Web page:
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DAPA Measurement Toolkit

 

Energy expenditure

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Human consumption and expenditure of energy, alongside any change in the body’s macronutrient stores (fat, protein, and carbohydrate) is summarised by the energy balance equation:

Change in macronutrient stores = Energy consumed – Energy expended
  • The parts of the equation can be expressed as kilocalories (kcal), equivalent to 4.2 kilojoules (kJ), and are usually expressed per unit of time, for example kcal per day
  • The kJ is preferred as it is a measure of energy; however kcal (a measure of heat) is also commonly used

As depicted by Figure P.1.1, total human energy expenditure consists of the following elements:

  • Physical activity energy expenditure (PAEE), the energy expended during body movement
  • Diet-induced energy expenditure (also known as the thermic effect of food), which is associated with digestion, absorption and storage of food
  • Basal energy expenditure, which is measured in the fasted state at complete rest the morning after sleep. This is the energy required to maintain cellular function.

Resting energy expenditure, which includes sleeping energy expenditure and the energy cost of wakefulness (sometimes termed arousal), is normally slightly higher than basal metabolic energy expenditure (typically within 10%).

Resting energy expenditure is normally the largest component of daily energy expenditure, and is greater in individuals of greater mass. Physical activity energy expenditure is the most variable day-to-day and is directly related to movement. Due to their close relationship with body size, these components are typically adjusted for body mass or, more accurately, fat free mass. Resting energy expenditure is therefore commonly expressed in kcal per kilogram per hour (kcal∙kg-1∙h-1).

Figure P.1.1 Components of total energy expenditure for an average young adult woman and man.
Source: [7].
  • Physical activity is defined as any bodily movement produced by skeletal muscles resulting in energy expenditure [4]
  • Physical activity energy expenditure depends on the amount of body movement and the size of the body, since it takes more energy to move more mass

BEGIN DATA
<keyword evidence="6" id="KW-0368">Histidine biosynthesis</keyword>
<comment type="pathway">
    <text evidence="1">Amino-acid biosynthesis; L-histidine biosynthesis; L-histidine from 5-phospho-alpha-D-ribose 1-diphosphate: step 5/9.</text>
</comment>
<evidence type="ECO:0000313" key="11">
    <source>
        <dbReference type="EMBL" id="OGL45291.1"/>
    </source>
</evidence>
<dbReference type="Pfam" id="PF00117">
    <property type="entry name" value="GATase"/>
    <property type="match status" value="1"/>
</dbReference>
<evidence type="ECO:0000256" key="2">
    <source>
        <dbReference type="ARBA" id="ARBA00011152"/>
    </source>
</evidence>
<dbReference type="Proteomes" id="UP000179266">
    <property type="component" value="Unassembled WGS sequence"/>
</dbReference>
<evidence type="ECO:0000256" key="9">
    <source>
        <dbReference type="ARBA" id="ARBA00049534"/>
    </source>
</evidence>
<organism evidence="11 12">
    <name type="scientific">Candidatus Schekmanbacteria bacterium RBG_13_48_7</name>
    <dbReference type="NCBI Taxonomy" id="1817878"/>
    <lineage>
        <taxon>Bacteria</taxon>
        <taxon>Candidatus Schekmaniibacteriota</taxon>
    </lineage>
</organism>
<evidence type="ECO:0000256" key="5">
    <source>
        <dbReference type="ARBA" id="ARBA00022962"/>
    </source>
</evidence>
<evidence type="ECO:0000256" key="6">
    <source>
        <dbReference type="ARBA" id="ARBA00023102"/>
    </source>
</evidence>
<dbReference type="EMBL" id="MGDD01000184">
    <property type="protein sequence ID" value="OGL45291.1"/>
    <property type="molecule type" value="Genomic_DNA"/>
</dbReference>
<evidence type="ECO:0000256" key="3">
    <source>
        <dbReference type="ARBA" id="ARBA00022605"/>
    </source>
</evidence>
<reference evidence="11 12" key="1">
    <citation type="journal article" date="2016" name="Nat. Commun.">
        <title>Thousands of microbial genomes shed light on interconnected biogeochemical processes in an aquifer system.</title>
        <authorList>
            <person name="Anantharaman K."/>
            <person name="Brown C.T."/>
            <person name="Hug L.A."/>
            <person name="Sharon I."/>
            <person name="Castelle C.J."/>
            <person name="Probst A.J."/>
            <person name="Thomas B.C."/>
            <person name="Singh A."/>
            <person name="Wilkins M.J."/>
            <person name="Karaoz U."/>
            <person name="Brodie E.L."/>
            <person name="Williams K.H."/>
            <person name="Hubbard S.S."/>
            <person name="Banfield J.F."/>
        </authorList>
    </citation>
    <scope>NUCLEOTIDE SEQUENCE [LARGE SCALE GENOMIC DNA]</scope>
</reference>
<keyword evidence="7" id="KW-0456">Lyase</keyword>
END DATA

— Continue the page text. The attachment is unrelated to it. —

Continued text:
• Total physical activity energy expenditure for a defined time-frame (be it an hour, day, week etc.) is the product of the intensity, duration and frequency of body movement
  • The rate of physical activity energy expenditure per unit time is commonly referred to as activity intensity
  • The rate of energy expenditure or intensity spectrum (see Figure P.1.2) ranges from behaviours with very low energy expenditure, such as sleep, to vigorous activities with high energy expenditure such as sprinting
  • Physical activity is the broad label that encompasses all movement of at least light intensity, and extends to movement of moderate and vigorous intensity
Figure P.1.2 The continuum of human movement and energy expenditure.
Source: [3].
  • The intensity of physical activity can be expressed relative to an individual’s resting energy expenditure, referred to as a Metabolic Equivalent Task (MET)
  • Individual activities are assigned a MET value representing their energy cost relative to this resting value
  • For example, a MET value of 2.0 represents a doubling of the resting rate of energy expenditure and would be indicative of light physical activity
  • A compendium of behaviours and their associated MET scores was originally published in 1993 [2], and updated in 2011 [1 to include 821 activities ranging from sleep (0.9 MET) to running at 14.0 mph (23.0 METs)

References

  1. Ainsworth BE, Haskell WL, Herrmann SD, Meckes N, Bassett DR, Jr., Tudor-Locke C, et al. 2011 Compendium of Physical Activities: a second update of codes and MET values. Medicine and science in sports and exercise. 2011;43(8):1575-81.
  2. Ainsworth BE, Haskell WL, Leon AS, Jacobs DR, Jr., Montoye HJ, Sallis JF, et al. Compendium of physical activities: classification of energy costs of human physical activities. Medicine and science in sports and exercise. 1993;25(1):71-80.
  3. British Heart Foundation National Centre for Physical Activity and Health. Evidence Briefing: Sedentary Behaviour2012. Available from: http://www.bhfactive.org.uk.
  4. Caspersen CJ, Powell KE, Christenson GM. Physical activity, exercise, and physical fitness: definitions and distinctions for health-related research. Public health reports. 1985;100(2):126-31.
  5. Hall KD, Heymsfield SB, Kemnitz JW, Klein S, Schoeller DA, Speakman JR. Energy balance and its components: implications for body weight regulation. The American Journal of Clinical Nutrition. 2012;95(4):989-94.
  6. Levine JA. Measurement of energy expenditure. Public Health Nutr. 2005;8(7a):1123-32.
  7. Westerterp KR. Physical activity and physical activity induced energy expenditure in humans: measurement, determinants, and effects. Frontiers in Physiology. 2013;4:90.
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